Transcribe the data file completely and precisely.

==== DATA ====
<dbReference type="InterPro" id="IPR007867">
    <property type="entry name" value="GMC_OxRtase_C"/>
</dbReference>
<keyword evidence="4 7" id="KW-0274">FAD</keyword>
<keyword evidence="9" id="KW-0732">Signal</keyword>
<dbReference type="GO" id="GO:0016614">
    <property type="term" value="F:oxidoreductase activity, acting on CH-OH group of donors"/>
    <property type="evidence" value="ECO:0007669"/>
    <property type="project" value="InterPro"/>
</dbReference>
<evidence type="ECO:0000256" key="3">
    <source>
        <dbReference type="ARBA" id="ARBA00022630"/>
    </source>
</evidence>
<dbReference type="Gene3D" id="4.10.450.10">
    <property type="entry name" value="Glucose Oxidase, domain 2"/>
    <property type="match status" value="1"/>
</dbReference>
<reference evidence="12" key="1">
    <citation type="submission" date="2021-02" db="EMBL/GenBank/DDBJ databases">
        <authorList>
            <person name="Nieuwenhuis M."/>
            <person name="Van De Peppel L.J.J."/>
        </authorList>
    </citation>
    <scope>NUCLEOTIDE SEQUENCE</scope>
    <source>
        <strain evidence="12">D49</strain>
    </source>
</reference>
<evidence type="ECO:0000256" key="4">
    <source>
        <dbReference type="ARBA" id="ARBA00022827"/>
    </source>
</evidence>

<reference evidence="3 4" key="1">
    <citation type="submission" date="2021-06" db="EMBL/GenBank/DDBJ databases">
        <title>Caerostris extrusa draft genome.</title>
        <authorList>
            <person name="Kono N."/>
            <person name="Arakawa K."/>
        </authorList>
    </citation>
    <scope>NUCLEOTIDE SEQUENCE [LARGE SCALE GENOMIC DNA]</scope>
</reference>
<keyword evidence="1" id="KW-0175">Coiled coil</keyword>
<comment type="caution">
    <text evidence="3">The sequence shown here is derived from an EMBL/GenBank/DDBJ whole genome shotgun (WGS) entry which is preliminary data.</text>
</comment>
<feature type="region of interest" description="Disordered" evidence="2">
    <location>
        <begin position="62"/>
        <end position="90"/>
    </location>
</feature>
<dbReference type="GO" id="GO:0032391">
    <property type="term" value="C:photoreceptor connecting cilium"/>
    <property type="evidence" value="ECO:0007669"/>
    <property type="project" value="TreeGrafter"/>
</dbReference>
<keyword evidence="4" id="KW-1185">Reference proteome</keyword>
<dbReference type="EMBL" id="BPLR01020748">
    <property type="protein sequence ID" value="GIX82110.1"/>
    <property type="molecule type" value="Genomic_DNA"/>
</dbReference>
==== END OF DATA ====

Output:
<dbReference type="InterPro" id="IPR007867">
    <property type="entry name" value="GMC_OxRtase_C"/>
</dbReference>
<keyword evidence="4 7" id="KW-0274">FAD</keyword>
<keyword evidence="9" id="KW-0732">Signal</keyword>
<dbReference type="GO" id="GO:0016614">
    <property type="term" value="F:oxidoreductase activity, acting on CH-OH group of donors"/>
    <property type="evidence" value="ECO:0007669"/>
    <property type="project" value="InterPro"/>
</dbReference>
<evidence type="ECO:0000256" key="3">
    <source>
        <dbReference type="ARBA" id="ARBA00022630"/>
    </source>
</evidence>
<dbReference type="Gene3D" id="4.10.450.10">
    <property type="entry name" value="Glucose Oxidase, domain 2"/>
    <property type="match status" value="1"/>
</dbReference>
<reference evidence="12" key="1">
    <citation type="submission" date="2021-02" db="EMBL/GenBank/DDBJ databases">
        <authorList>
            <person name="Nieuwenhuis M."/>
            <person name="Van De Peppel L.J.J."/>
        </authorList>
    </citation>
    <scope>NUCLEOTIDE SEQUENCE</scope>
    <source>
        <strain evidence="12">D49</strain>
    </source>
</reference>
<evidence type="ECO:0000256" key="4">
    <source>
        <dbReference type="ARBA" id="ARBA00022827"/>
    </source>
</evidence>

<reference evidence="3 4" key="1">
    <citation type="submission" date="2021-06" db="EMBL/GenBank/DDBJ databases">
        <title>Caerostris extrusa draft genome.</title>
        <authorList>
            <person name="Kono N."/>
            <person name="Arakawa K."/>
        </authorList>
    </citation>
    <scope>NUCLEOTIDE SEQUENCE [LARGE SCALE GENOMIC DNA]</scope>
</reference>
<keyword evidence="1" id="KW-0175">Coiled coil</keyword>
<comment type="caution">
    <text evidence="3">The sequence shown here is derived from an EMBL/GenBank/DDBJ whole genome shotgun (WGS) entry which is preliminary data.</text>
</comment>
<feature type="region of interest" description="Disordered" evidence="2">
    <location>
        <begin position="62"/>
        <end position="90"/>
    </location>
</feature>
<dbReference type="GO" id="GO:0032391">
    <property type="term" value="C:photoreceptor connecting cilium"/>
    <property type="evidence" value="ECO:0007669"/>
    <property type="project" value="TreeGrafter"/>
</dbReference>
<keyword evidence="4" id="KW-1185">Reference proteome</keyword>
<dbReference type="EMBL" id="BPLR01020748">
    <property type="protein sequence ID" value="GIX82110.1"/>
    <property type="molecule type" value="Genomic_DNA"/>
</dbReference>